We now continue our series on mezcal with tequila. This post is about its history and legal requirements.
Due to its size, this treatise on mezcal and other agave spirits is published in several parts, as follows:
- Part 1: Introduction, Aztec Mythology, the Agave
- Part 2: Pulque
- Part 3: Mezcal – history, legal requirements
- Part 4: Agaves, terroir, harvest, baking
- Part 5: Fermentation, distillation, maturation, the “worm”
- Part 6: Traditional manufacture and international corporations
- Part 7: Tequila – history and legal requirements
- Part 8. Tequila – Agave, terroir, harvesting, baking
- Part 9. Tequila – fermentation, distillation, maturation, additives
- Part 10. Sustainability
- Part 11. Bacanora, Raicilla, Sikua, Sotol, Destillado de Agave
Having dealt in detail with mezcal, we now come to one of its varieties, tequila. Originally, tequila was not an independent product, but a mezcal. At this point, we mainly want to work out the differences to mezcal.
The history and legal requirements of tequila are closely linked, so we would like to present them both together.
The name “tequila” for an agave spirit is derived from the town of the same name in the Mexican state of Jalisco. [2-xiii] „Tequila“ as the name of a regional subspecies of mezcal is first found in tax reports in 1873. During this time, several large producers of mezcal from the Tequila area asked the Spanish government if they could officially call their product “Tequila”, and they were granted permission to do so. In 1873, the first shipment of tequila was made to the USA. [1-26] However, the name is of older origin. It can be traced back to the 1850s and was used, for example, by the French traveller Ernest de Vigneaux in 1854.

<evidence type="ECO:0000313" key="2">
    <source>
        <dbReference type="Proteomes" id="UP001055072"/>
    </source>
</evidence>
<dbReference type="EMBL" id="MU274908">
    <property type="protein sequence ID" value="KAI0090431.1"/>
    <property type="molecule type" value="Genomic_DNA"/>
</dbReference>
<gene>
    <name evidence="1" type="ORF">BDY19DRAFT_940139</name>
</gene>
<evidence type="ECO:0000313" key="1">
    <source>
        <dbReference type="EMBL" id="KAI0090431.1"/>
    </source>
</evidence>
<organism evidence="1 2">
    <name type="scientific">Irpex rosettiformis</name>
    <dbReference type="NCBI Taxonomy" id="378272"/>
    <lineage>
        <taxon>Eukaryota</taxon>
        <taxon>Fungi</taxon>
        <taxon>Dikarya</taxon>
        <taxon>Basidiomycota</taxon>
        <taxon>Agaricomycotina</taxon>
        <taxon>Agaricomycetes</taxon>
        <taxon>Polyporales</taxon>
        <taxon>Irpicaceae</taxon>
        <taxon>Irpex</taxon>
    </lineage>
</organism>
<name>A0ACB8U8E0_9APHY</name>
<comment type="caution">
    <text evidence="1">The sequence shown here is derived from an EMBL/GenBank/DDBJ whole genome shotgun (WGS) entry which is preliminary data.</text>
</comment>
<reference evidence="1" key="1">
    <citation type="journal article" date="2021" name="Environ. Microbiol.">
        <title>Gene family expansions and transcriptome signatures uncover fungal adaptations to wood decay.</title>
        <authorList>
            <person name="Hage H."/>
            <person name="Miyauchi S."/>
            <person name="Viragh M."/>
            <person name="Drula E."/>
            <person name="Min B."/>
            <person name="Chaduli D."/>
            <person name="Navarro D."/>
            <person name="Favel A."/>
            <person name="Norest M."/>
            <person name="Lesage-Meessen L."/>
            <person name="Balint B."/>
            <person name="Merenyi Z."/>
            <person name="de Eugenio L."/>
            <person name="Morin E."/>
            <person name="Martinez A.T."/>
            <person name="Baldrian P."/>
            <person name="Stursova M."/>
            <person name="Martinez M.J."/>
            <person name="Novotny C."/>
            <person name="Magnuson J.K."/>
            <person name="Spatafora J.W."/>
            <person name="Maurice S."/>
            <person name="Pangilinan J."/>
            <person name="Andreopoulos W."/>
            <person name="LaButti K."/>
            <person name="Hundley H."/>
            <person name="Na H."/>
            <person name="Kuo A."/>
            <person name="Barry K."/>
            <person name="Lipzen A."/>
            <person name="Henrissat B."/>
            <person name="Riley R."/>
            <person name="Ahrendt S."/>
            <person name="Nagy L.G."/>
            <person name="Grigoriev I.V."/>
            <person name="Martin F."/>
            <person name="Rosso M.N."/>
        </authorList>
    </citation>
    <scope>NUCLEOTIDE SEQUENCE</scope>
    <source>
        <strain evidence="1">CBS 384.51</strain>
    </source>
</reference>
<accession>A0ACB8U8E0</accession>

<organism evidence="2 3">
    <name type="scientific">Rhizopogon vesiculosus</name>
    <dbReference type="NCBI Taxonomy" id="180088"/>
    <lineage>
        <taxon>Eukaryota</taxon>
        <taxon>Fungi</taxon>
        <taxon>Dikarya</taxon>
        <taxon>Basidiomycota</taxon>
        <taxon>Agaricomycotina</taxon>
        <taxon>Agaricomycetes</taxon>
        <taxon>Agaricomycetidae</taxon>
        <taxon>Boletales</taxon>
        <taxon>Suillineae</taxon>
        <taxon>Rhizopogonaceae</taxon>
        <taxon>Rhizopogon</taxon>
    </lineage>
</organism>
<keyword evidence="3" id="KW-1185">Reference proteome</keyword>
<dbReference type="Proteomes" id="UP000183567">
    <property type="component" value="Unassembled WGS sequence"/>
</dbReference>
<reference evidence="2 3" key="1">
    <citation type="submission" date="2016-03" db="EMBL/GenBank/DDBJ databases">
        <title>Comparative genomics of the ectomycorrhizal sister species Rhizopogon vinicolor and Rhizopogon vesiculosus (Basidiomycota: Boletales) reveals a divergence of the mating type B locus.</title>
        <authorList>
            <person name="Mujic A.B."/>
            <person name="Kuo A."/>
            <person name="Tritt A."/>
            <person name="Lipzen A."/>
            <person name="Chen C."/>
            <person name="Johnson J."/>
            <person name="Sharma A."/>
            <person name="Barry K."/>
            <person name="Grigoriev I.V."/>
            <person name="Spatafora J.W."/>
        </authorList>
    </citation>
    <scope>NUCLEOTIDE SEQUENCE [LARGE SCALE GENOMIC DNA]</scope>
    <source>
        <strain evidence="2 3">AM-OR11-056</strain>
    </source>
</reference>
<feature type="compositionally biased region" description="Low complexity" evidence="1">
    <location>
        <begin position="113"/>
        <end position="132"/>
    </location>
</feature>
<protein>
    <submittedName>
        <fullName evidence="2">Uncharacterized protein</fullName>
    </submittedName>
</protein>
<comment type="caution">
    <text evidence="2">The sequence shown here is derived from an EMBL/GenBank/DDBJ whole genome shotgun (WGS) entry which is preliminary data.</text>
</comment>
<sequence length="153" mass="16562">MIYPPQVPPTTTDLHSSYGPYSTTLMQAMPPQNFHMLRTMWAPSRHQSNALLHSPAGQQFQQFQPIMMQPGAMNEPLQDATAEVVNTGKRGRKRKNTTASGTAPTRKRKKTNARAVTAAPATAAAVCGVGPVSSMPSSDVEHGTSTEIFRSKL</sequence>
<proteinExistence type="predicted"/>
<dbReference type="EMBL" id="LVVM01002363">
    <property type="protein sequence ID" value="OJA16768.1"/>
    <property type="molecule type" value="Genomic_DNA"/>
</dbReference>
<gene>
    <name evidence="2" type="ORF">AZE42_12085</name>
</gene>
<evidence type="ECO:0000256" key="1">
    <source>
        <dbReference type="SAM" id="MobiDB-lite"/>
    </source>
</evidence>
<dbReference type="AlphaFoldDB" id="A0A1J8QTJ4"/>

Originally, tequila was not a product in its own right, but a mezcal, and the mezcaleros of the region around Tequila used up to a dozen different species of agave to make the spirit. The Blue Agave did not become the preferred agave species until the late 19th century. [2-60] As early as 1949, it is said to have been stipulated that tequila must be made from 100% Blue Agave grown in the Mexican state of Jalisco. [2-60] But apparently there was similar flexibility in this respect as with the sugar sources, because in the 1980s four types of agave were still used for the production of tequila, and it was not until 1994 that it was specified (again?) that tequila could only be made from the Blue Agave. [2-47]  In this context, the question arises as to why only the Blue Agave is allowed today. The industry will answer that this is because the Blue Agave is the best. But this explanation is misleading, because it was chosen because it is the most cost-efficient and productive in mass cultivation. It ripens the fastest, contains the most sugar and forms more offshoots than other species. As a result, tequila tastes different today than it did in the past. It is safe to assume that this situation will not change and that the Blue Agave will continue to be the only approved agave species for tequila production, if only because it has been said time and again that the Blue Agave is the best there is. How can one suddenly claim otherwise? [2-47]